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Unknown artist, Syria

Ascension, from the Rabbula (Rabula) Gospels, c.586, Tempera on parchment, 330 x 250 mm, Biblioteca Medievo Laurenziano, Florence, Cod. Plut. I. 56, fol. 13v, Su concessione del MiBACT, E' vietata ogni ulteriore riproduzione con qualsiasi mezzo / By permission of MiBACT, Any further reproduction by any means is prohibited

Master of the Vyšší Brod Altar

Ascension of Christ, from the series 'Scenes from the Life of Christ', the Hohenfurth monastery, c.1350, Tempera on wood, 99 x 92.5 cm, Národní galerie Praha, NG O 6793, akg-images / André Held

Donatello

The Ascension with Christ giving the Keys to St Peter, c.1428–30, Carved marble in very low relief, 40.9 x 114.1 cm; Weight: 60.5 kg, Victoria and Albert Museum, London, 7629-1861, © Victoria and Albert Museum, London

Let Heaven and Earth Combine

Comparative Commentary by

One problem in thinking about depictions of the Ascension is that, for most of the artists who have treated it (and still for most churchgoers), it is the liturgical celebration of the Ascension—forty days after Easter and ten days before Pentecost—that governs their/our sense of the Lord’s Ascension. It is imagined as an historical event that took place between the Resurrection and the Descent of the Holy Spirit.

But only Luke, in his Gospel and the book of Acts, thinks of the Ascension in such a historically defined way. Both Matthew, in the concluding verses of the Gospel (Matthew 28:16–20), and the last verses of the longer continuation of Mark (Mark 16:19–20), seem to suggest a much sooner end to Jesus’s Resurrection appearances, giving way to the preaching of the apostles. Meanwhile the Evangelist John speaks of Christ’s ‘ascending to the Father’ after the Resurrection in the context of Jesus’s encounter with Mary Magdalene in the garden on the morning of the Resurrection. Here, while there seems to be some kind of ‘not yet’ about his Ascension, it also seems just about to take place—and this on the day of the Resurrection itself. This entails a distance between the Magdalene and Christ, which Titian has perhaps most famously captured in his Noli Me Tangere.

As we have noticed, all three depictions in this exhibition confront the question of the historical. The fact that they respond to it in different ways highlights how the influence of more than one Gospel may be at work in them. Are these visual depictions of a specific event in time, or is something else going on?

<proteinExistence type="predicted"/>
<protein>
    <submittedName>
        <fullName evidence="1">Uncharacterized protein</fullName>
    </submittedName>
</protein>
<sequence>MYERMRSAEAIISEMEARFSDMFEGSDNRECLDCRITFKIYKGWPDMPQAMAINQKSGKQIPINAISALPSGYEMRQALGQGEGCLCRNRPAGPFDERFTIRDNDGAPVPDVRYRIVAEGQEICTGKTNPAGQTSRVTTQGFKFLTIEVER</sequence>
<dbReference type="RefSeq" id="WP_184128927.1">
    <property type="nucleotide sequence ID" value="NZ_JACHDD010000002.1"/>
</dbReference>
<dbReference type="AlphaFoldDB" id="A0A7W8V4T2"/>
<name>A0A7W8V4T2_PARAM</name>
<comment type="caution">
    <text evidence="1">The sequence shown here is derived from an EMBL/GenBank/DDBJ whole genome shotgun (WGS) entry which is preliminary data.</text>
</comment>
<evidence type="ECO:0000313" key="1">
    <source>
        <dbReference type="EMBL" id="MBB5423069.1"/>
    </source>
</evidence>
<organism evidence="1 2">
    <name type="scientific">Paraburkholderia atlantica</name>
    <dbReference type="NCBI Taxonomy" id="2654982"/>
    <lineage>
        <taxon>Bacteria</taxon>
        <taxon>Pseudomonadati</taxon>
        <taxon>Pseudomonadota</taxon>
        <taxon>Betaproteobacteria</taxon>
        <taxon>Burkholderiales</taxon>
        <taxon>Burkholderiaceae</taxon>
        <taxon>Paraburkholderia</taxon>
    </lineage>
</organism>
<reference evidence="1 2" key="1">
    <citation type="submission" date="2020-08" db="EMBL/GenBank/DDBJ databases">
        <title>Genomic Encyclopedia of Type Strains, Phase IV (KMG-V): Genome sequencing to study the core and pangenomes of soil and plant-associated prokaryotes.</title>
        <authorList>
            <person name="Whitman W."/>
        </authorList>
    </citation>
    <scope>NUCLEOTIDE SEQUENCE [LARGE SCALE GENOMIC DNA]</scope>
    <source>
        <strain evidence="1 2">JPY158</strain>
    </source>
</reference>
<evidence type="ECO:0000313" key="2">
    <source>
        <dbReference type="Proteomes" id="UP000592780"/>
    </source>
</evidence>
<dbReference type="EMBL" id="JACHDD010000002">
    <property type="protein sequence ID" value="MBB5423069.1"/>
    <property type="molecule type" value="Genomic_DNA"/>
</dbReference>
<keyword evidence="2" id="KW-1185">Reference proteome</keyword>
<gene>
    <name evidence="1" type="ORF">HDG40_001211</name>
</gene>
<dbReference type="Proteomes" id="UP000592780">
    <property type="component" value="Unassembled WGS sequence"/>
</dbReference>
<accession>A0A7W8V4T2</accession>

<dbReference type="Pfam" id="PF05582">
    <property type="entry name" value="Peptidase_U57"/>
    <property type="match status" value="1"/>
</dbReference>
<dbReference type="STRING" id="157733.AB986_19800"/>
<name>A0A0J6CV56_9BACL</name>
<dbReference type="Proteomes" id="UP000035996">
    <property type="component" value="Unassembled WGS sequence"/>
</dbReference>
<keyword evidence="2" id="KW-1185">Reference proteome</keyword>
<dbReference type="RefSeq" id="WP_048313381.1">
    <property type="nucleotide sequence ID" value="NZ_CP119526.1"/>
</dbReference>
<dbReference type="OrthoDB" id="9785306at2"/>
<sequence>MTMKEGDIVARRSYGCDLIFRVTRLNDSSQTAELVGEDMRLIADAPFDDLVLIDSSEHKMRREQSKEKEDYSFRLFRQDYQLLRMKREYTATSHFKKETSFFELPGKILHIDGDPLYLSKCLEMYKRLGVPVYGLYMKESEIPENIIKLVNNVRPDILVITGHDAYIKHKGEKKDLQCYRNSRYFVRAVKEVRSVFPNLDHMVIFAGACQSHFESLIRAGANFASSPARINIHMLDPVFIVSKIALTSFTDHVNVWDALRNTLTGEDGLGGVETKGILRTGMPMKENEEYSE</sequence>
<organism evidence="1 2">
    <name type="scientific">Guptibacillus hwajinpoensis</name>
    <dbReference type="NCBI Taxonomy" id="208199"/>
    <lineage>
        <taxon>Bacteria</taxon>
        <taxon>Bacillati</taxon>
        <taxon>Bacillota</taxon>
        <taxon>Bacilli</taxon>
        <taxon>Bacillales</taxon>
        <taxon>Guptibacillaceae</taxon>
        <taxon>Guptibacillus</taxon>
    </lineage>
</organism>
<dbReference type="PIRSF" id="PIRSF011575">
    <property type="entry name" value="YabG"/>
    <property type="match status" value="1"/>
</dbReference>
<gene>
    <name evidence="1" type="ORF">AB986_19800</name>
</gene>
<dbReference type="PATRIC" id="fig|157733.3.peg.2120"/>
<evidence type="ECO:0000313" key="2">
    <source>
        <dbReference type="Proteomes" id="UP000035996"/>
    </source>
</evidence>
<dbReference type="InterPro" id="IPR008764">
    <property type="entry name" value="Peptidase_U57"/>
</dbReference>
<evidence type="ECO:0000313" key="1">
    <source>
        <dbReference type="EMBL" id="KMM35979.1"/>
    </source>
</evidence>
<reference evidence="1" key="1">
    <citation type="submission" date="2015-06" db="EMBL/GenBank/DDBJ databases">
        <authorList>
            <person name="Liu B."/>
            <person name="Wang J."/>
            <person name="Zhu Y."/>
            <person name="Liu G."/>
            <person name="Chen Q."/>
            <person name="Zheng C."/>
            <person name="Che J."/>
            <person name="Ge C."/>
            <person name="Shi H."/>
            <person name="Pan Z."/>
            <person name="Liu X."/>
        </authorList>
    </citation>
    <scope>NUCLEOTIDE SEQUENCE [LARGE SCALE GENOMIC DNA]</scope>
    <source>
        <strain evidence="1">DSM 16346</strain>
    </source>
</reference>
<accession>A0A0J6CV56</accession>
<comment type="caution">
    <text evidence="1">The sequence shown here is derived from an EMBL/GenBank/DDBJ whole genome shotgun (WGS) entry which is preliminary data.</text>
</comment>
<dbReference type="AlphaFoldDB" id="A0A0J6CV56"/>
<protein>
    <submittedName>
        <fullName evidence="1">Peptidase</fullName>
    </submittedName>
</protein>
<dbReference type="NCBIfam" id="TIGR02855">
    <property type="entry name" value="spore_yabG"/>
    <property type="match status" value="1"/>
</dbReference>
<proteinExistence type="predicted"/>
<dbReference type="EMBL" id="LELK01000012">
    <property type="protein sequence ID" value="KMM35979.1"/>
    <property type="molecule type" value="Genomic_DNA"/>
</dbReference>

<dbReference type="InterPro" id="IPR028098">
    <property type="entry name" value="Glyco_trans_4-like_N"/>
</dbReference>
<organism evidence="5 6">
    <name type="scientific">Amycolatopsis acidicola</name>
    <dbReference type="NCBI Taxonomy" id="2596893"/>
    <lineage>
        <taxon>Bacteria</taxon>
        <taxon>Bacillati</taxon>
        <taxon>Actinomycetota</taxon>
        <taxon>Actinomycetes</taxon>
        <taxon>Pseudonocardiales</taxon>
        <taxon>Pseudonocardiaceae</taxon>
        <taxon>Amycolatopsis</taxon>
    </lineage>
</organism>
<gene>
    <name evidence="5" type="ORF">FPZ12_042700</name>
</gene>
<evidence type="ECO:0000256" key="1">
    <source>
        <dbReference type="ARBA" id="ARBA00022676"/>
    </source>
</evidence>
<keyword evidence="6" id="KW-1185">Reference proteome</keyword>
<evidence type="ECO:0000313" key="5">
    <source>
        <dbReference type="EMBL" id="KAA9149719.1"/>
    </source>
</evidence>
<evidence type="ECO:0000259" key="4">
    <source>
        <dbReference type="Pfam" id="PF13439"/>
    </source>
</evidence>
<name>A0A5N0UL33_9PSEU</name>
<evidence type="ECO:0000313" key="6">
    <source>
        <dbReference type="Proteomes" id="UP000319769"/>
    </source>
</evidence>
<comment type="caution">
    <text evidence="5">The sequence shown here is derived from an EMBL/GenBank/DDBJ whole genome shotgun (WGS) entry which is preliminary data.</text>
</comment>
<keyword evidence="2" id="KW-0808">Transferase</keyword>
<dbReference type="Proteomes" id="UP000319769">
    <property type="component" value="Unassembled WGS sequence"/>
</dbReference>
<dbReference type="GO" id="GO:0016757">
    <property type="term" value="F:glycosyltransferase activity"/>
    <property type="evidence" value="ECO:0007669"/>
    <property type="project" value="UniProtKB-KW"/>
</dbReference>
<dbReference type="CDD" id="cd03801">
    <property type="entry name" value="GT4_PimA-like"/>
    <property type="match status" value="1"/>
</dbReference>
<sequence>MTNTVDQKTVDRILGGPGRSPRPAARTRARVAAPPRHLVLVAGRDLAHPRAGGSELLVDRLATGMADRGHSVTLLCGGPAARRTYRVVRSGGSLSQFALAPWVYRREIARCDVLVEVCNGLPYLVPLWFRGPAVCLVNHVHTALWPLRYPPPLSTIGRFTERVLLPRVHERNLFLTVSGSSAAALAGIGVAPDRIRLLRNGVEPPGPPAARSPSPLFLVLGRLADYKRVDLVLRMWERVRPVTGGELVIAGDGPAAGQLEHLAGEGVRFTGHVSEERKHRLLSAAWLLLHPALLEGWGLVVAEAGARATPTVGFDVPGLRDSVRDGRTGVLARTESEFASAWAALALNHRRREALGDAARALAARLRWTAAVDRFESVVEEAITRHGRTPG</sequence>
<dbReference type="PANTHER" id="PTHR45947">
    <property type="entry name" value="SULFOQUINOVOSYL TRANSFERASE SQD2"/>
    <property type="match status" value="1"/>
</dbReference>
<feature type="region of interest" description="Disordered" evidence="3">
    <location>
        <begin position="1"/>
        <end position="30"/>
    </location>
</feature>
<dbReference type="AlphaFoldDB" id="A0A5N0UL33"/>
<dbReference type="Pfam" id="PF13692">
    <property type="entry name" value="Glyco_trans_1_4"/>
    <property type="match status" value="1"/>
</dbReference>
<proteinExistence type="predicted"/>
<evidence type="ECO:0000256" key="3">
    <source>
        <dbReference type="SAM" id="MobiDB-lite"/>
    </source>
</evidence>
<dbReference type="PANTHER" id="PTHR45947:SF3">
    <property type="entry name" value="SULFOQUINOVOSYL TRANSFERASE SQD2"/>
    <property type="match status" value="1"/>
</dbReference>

What might be called a ‘Lukan’ approach is found in both the Western depictions, for both of them think of Christ’s departure and what comes next: the preaching of the apostles and the Church. The difference seems most marked if we compare the Rabbula Gospels’ illuminated page with Donatello’s bas-relief. For it is in the history of the institution of the Roman Church and its papal claims, resting on the donation of the keys, that Donatello sees the meaning of the Ascension; whereas the icon speaks of something more tangible and personal.

The manuscript icon could, moreover, be regarded as more ‘Johannine’ in that there is a marked sense of the collapsing of historical sequence: the apostles include St Paul, then historically still a persecutor of the Church. Furthermore, by including both heaven and earth in the picture, there is some sense that the division between heaven and earth is transcended in the Ascension. Christ is ‘in no way parted, but remaining inseparable’: an allusion to his human and divine natures, united but distinct. Here the Christology of the Chalcedonian definition of faith informs the meaning of the Ascension. The union of heaven and earth is rooted in the union of human and divine in Christ. It is in the light of this reality, that any notion of separation or absence on Christ’s part dwindles into insignificance. It is affirmed at the heart of the liturgy, when the earthly church, gathered before the altar, joins with the heavenly beings in singing the Sanctus.

Prayer is not at all absent from the Western depictions of the Ascension. Indeed, in addition to Mary, who is always depicted in prayer, some, at least, of the apostles seem to be praying, whereas in the Ascension from the Rabbula Gospels, their gestures seem rather of pointing to Christ, present enthroned in the heavens. But the notion of prayer seems different—something encouraged by the difference between the Eastern kontakion and the Western Collect for the Feast. Whereas the Eastern kontakion speaks of something dogmatically established (if we can put it like that), the Western collect speaks of a subjective personal ascent to be with Christ, whereby we may continually dwell with Christ, rather than the assurance of the kontakion that ‘I am with you, and there is no one against you’.

 

Next exhibition: Luke 1:26–38 Next exhibition: Luke 21:5-38 Next exhibition: Acts of the Apostles 2:1–13